The Beginner Cook

Helpful basic kitchen supplies.

I eat a lot more vegetables than meat these days, so my paring knife sees more and more use in the kitchen. This one from Wüsthof is a classic, with solid blade and handle construction, a full tang for strength and durability, and a razor-sharp edge to make trimming, peeling, and dicing vegetables a snap.  — Kenji

I can't tell you how many times I've burned bread crumbs or forgotten about the nuts I've been toasting in the oven. But that was all before I got myself a couple of these easy-to-use, loud kitchen timers that I can hang around my neck, so I never forget about something in the kitchen, even if I leave the room.  — Kenji

These stoneware casserole dishes get pulled out, filled, and popped into the oven at least once a week at my house. They're great-looking on the table and provide gentle, even cooking all around for really nice, crisp edges on your lasagna.  — Kenji

High-quality Swedish steel and Japanese design, along with great features like a perfectly balanced handle and blade and an ergonomic bolster, make the Misono UX10 Santoku the most-used knife in my arsenal.  — Kenji

Whether I'm making a puréed soup directly in the pot, a batch of 2-Minute Mayonnaise (or 2-Minute Hollandaise), or whipping up a single serving of whipped cream, the hand blender is the easiest way to get there. The great power on this one, from Cuisinart, gives you the best bang for your buck.  — Kenji

I have a problem with wooden spoons. I collect them like nobody's business. But there are a few I always turn back to, and this one, from Le Creuset, is one of them. It's gorgeous to look at; it has a flat front, which makes it great for scraping up fond or stirring vegetables; and it's got a smooth, ergonomic grip that makes using it a joy.  — Kenji

Woks are the best tool for stir-frying if you want to get that distinctly smoky wok hei flavor, but they're also versatile vessels that you can use for braising, deep-frying, or even indoor smoking.  — Kenji

In the inexpensive-thermometer department, the ThermoPop is the new kid on the block, but he comes in an impressive package. An easy-to-read display rotates at the touch of a button, so you don't have to twist your head to read it. It takes a few seconds longer to read temperatures than its big brother, the Thermapen, but it's every bit as accurate.  — Kenji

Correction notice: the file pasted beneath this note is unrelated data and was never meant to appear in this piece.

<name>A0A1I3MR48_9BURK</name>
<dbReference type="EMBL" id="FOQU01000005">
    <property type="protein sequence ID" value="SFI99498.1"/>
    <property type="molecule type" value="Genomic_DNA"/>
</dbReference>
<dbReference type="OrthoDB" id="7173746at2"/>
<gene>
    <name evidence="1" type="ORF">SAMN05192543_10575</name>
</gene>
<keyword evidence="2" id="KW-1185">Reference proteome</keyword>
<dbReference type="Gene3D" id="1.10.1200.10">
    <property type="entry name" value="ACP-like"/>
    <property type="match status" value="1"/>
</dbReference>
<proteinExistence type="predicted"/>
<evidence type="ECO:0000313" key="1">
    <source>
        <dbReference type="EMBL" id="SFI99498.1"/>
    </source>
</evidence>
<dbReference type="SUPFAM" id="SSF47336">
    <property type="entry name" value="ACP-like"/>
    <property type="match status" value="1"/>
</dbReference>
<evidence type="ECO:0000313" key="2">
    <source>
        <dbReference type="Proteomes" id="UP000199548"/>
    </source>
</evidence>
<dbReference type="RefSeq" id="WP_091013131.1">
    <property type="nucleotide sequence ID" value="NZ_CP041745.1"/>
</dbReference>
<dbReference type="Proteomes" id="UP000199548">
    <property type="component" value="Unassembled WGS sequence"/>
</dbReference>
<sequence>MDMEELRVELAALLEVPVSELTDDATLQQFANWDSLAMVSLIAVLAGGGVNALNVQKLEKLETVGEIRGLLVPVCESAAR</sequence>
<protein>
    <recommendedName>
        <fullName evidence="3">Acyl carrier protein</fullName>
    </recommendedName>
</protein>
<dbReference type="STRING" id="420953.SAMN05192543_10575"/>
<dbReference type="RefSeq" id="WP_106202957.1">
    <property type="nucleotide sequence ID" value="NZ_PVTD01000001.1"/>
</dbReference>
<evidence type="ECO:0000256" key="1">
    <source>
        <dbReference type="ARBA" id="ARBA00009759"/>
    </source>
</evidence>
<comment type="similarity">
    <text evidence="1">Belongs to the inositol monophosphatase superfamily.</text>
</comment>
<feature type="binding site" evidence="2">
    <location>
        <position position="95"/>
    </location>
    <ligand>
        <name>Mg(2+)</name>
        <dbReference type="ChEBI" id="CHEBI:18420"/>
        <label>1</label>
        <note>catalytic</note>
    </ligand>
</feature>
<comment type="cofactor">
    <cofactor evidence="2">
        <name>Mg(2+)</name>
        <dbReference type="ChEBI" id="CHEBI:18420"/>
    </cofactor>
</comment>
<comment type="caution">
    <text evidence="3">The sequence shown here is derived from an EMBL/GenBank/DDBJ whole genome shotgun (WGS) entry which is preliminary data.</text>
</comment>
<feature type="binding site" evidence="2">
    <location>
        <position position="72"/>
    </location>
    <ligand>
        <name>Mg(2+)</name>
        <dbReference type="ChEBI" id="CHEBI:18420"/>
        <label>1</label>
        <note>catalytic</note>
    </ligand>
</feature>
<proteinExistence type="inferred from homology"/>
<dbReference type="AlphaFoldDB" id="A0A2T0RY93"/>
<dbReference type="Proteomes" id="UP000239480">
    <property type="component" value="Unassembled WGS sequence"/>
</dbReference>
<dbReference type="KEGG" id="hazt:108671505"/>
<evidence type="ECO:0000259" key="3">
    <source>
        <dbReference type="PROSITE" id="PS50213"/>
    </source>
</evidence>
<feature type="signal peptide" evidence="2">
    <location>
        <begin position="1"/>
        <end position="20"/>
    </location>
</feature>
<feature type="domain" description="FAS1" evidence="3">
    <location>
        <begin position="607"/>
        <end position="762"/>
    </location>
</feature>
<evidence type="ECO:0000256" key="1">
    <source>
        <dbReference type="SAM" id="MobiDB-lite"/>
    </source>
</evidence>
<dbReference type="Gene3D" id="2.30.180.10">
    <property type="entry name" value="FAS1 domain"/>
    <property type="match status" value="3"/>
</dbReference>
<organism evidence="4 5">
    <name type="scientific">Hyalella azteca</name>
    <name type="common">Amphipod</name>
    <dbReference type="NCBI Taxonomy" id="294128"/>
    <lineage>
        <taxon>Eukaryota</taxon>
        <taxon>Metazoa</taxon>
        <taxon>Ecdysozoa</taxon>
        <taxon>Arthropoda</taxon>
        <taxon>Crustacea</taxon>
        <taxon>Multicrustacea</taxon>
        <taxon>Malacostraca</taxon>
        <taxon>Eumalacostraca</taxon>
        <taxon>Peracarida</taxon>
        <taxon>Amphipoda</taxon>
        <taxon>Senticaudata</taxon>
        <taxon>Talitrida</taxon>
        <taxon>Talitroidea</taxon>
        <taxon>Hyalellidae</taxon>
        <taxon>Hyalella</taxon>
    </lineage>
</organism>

A good bench scraper is one of those tools people don't think they need until they start using it. I use it for everything from transferring chopped vegetables or herbs from one place to another, to portioning dough, to giving my cutting board a quick clean. Next to my chef's knife, the bench scraper is the tool you'll see in my hand most often.  — Kenji

A good pair of kitchen shears is one of those things that are hard to appreciate until you have them. Sure, there are all the obvious uses, like opening food packages with a snip and cutting up poultry, but that's just the start. Take another look at those things. Yes, that's right, they're also a nutcracker. Aha, yup, and a bottle opener. Did you see the flathead screwdriver built into them? Handy, right? Oh, they can also be used to unscrew stubborn jar tops. They're way more than just a pair of scissors. Plus, the two blades come fully apart, so you can wash them really well—no icky chicken juice hiding in the recesses. Isn't avoiding salmonella poisoning a gift worth giving?  — Daniel

I don't know if there's a book about cooking that I've thought about more than this one by Tamar Adler, a former Chez Panisse cook who was once an editor at Harper's Magazine. It's about cooking simply, and enjoying the simple meals that naturally follow from one another if you begin to think of your ingredients in cycles. We forget, sometimes, that the leftover stems from blanched broccoli are wonderful cooked with olive oil and piled on toast, that their cooking liquid could be the base of a soup, that the stems of greens like Swiss chard and kale make a lovely pesto. She reminds us that stale bread can make something delicious and that yesterday's bean broth could be the start of a pasta dish today. I read this book over and over again to help myself remember that dinner doesn't always need to be a big deal.  — Maggie

Old cast iron has a perfectly smooth nonstick surface that's surprisingly easy to maintain. You can sear, bake, roast, braise, stew, and deep-fry in it, and there's nothing more thoughtful than a gift that you have to expend a bit of effort to find (check out eBay, yard sales, and flea markets). Of course, these modern Lodge pans will do in a pinch if vintage isn't in the cards.  — Kenji

Another essential kitchen tool, the Microplane grater does fine grating work way better than those tiny, raspy holes on a box grater. Whether you're quickly grating fresh nutmeg or cinnamon, taking the zest off a lemon, or turning a clove of garlic into a fine purée, the Microplane is the tool to reach for.  — Daniel

If you're looking to give your mom the one definitive primer on pasta-making in its myriad forms, this is it: Superlative step-by-step photographs take the guesswork out of potentially intimidating fundamentals like mixing and kneading dough, as well as more intricate tasks, like pleating teardrops of corn- and cheese-stuffed culurgiònes. Better yet, Vetri arms you with the tools and knowledge that allow for controlled, intelligent experimentation and exploration before sending you into the fray.  — Niki